As a military spouse (or military child), you come to expect (dread and accept) saying goodbye to your active duty loved one for long periods of time. This is where you lean on friends and family to help you get through the long separations. They can help you stay busy or provide their company on the days you are feeling down. How do you turn the tables and say goodbye to those supportive friends PCSing across the country?


I have said goodbye to two of my very closest friends in the matter of one week. So far in my relatively short military life of six years, I have had the amazing luck to have been stationed with the same two outstanding women for four of those years. I got comfortable; I leaned on them almost exclusively. They have been here for me through deployments and detachments. We have shared tears, laughs and they have been part of every significant life event for the past four years. They were some of the first people to hold my baby girl. Now with just a one month notice, they are gone. How does one cope being left behind?


I think the first step is really saying goodbye. This means you cannot be in denial about their impending move. I tried this at first, but shutterstock_114050770.jpgquickly realized I needed to spend as much time with these friends as I could before they left. Second, be selfless. Focus on the wonderful things this move will do for your friends and how it will affect his/her family. One of my friend’s husbands got his dream job and the other will now be hours from family instead of across the country. It was difficult to not sneak in, “please don’t go, I will miss you so much” and instead say, “what an amazing opportunity, how wonderful to see a new place, how exciting to make new friends…”. Share your feelings, but do so in a positive way. Focus on the likelihood that with this crazy military life you may be lucky enough to be stationed together again.


I found it cathartic to write a letter to the future friends of the friend I was bidding adieu. (She also wrote me a letter which I will cherish forever). Here is a small excerpt:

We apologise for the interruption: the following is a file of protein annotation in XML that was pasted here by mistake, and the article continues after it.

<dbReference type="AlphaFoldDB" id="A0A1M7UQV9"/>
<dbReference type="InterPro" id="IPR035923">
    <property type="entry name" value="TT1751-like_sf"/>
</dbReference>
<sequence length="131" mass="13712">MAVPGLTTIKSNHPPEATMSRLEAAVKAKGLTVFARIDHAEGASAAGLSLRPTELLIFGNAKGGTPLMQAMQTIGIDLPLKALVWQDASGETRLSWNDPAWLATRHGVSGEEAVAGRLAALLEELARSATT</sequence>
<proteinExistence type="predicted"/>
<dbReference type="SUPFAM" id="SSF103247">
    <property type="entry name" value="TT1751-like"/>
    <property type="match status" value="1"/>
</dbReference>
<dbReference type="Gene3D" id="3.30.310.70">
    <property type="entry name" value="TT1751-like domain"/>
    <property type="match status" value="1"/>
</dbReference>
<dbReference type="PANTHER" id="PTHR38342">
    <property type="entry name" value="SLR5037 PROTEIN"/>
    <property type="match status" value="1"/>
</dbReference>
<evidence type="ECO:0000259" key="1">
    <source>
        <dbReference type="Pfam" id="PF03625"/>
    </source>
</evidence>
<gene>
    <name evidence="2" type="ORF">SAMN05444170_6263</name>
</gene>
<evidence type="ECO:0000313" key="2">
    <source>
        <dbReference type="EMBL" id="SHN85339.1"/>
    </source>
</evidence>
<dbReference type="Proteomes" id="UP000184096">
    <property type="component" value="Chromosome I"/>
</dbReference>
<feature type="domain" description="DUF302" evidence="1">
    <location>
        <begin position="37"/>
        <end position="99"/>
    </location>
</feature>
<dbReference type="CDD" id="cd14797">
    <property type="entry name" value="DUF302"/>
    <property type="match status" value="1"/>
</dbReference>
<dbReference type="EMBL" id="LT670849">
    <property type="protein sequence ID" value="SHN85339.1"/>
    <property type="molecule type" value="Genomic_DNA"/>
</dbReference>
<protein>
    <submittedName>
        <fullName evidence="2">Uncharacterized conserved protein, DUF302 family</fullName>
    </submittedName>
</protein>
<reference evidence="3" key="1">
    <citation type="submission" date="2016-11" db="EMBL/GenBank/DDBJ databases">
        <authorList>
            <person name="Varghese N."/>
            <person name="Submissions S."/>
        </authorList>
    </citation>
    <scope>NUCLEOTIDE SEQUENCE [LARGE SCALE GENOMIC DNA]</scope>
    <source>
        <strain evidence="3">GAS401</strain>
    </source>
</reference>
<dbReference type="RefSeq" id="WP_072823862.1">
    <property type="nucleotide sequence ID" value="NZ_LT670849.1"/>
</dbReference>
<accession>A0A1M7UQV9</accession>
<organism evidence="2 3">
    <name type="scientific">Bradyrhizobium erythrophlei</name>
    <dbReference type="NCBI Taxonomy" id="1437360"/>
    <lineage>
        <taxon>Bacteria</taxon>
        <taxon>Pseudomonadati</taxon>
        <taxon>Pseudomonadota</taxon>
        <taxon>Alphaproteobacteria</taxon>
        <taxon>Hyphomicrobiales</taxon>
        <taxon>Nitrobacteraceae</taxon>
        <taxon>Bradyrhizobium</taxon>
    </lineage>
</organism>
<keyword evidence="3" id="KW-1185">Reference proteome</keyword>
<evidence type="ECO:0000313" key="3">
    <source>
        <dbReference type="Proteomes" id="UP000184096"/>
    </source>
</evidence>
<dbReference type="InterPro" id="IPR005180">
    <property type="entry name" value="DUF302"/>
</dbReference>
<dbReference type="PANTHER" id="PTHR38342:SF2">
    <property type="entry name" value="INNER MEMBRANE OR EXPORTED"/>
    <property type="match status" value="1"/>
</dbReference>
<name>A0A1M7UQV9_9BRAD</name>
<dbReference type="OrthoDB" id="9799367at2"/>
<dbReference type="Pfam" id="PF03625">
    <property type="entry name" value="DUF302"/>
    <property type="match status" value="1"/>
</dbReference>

“Dear future friend of Amanda,
You are one lucky woman. I hate to see her go to Virginia, but have to admit I am glad she will be closer to her family and excited for all of the lives she will impact and make better, like she has done with mine. As her friend, here are a few things you can look forward to:
-Unwavering support through whatever you are going through. She is a cheerleader when you are down, a partner in crime for any adventure, the best listener you will ever meet and is ALWAYS putting others before herself. During our husbands 9m deployment she spent much of it checking on ME and making sure I was OK. She is truly selfless.
– She will greatly increase the amount of friends you have. She has never met a stranger or someone who hasn’t instantly fell in love with her sweet southern charm.
I could write a novel about all of the wonderful things about Amanda. She will surprise you every day with her capacity for generosity and love. ….”
I have also found stepping out of my comfort zone to be helpful, for instance I’m participating in new activities and volunteering with new groups. I have asked to become more involved in the small groups at church and I’m attending a new moms group for the first time today (wish me luck!).


How have you coped when your friends have PCSed and left you behind? Any advice you can share to make the pain of saying goodbye to friends any easier? I could use all the advice I can get!

by Briana Hartzell from USAA

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